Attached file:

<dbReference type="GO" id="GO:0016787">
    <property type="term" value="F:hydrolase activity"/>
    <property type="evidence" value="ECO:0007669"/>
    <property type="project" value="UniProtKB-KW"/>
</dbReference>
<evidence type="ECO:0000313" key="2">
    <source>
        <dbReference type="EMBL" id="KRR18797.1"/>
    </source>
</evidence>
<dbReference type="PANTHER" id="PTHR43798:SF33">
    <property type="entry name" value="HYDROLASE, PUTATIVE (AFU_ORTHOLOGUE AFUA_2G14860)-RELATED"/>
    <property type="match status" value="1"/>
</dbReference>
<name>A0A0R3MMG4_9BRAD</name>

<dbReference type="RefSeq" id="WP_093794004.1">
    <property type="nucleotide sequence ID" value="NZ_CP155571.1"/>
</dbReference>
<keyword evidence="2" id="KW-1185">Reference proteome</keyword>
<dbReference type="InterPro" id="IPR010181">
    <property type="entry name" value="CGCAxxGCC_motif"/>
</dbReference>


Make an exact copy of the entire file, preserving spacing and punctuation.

<dbReference type="GO" id="GO:0016787">
    <property type="term" value="F:hydrolase activity"/>
    <property type="evidence" value="ECO:0007669"/>
    <property type="project" value="UniProtKB-KW"/>
</dbReference>
<evidence type="ECO:0000313" key="2">
    <source>
        <dbReference type="EMBL" id="KRR18797.1"/>
    </source>
</evidence>
<dbReference type="PANTHER" id="PTHR43798:SF33">
    <property type="entry name" value="HYDROLASE, PUTATIVE (AFU_ORTHOLOGUE AFUA_2G14860)-RELATED"/>
    <property type="match status" value="1"/>
</dbReference>
<name>A0A0R3MMG4_9BRAD</name>

<dbReference type="RefSeq" id="WP_093794004.1">
    <property type="nucleotide sequence ID" value="NZ_CP155571.1"/>
</dbReference>
<keyword evidence="2" id="KW-1185">Reference proteome</keyword>
<dbReference type="InterPro" id="IPR010181">
    <property type="entry name" value="CGCAxxGCC_motif"/>
</dbReference>